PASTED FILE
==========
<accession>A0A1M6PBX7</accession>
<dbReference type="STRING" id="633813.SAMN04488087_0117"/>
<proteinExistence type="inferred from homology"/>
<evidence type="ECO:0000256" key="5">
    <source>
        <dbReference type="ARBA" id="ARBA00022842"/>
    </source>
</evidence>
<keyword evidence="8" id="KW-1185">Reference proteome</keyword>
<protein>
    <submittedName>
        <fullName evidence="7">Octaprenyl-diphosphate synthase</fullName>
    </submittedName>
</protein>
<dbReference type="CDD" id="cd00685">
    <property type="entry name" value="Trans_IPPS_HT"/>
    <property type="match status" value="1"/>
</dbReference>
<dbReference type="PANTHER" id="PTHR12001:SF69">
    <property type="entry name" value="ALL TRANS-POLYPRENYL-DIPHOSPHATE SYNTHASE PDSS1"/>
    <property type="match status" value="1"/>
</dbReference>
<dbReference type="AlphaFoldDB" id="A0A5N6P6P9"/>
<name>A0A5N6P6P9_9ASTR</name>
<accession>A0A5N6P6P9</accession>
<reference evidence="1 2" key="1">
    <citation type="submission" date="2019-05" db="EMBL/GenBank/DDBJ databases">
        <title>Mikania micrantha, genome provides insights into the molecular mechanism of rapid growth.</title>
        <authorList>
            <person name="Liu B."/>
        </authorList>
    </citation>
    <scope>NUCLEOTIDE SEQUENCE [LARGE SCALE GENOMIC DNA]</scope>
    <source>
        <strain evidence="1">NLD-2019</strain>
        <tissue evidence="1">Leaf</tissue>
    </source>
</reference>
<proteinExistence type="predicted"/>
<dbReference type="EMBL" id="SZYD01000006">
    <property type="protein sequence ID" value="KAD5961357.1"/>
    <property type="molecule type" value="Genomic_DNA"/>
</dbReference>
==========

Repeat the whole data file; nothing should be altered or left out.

<accession>A0A1M6PBX7</accession>
<dbReference type="STRING" id="633813.SAMN04488087_0117"/>
<proteinExistence type="inferred from homology"/>
<evidence type="ECO:0000256" key="5">
    <source>
        <dbReference type="ARBA" id="ARBA00022842"/>
    </source>
</evidence>
<keyword evidence="8" id="KW-1185">Reference proteome</keyword>
<protein>
    <submittedName>
        <fullName evidence="7">Octaprenyl-diphosphate synthase</fullName>
    </submittedName>
</protein>
<dbReference type="CDD" id="cd00685">
    <property type="entry name" value="Trans_IPPS_HT"/>
    <property type="match status" value="1"/>
</dbReference>
<dbReference type="PANTHER" id="PTHR12001:SF69">
    <property type="entry name" value="ALL TRANS-POLYPRENYL-DIPHOSPHATE SYNTHASE PDSS1"/>
    <property type="match status" value="1"/>
</dbReference>
<dbReference type="AlphaFoldDB" id="A0A5N6P6P9"/>
<name>A0A5N6P6P9_9ASTR</name>
<accession>A0A5N6P6P9</accession>
<reference evidence="1 2" key="1">
    <citation type="submission" date="2019-05" db="EMBL/GenBank/DDBJ databases">
        <title>Mikania micrantha, genome provides insights into the molecular mechanism of rapid growth.</title>
        <authorList>
            <person name="Liu B."/>
        </authorList>
    </citation>
    <scope>NUCLEOTIDE SEQUENCE [LARGE SCALE GENOMIC DNA]</scope>
    <source>
        <strain evidence="1">NLD-2019</strain>
        <tissue evidence="1">Leaf</tissue>
    </source>
</reference>
<proteinExistence type="predicted"/>
<dbReference type="EMBL" id="SZYD01000006">
    <property type="protein sequence ID" value="KAD5961357.1"/>
    <property type="molecule type" value="Genomic_DNA"/>
</dbReference>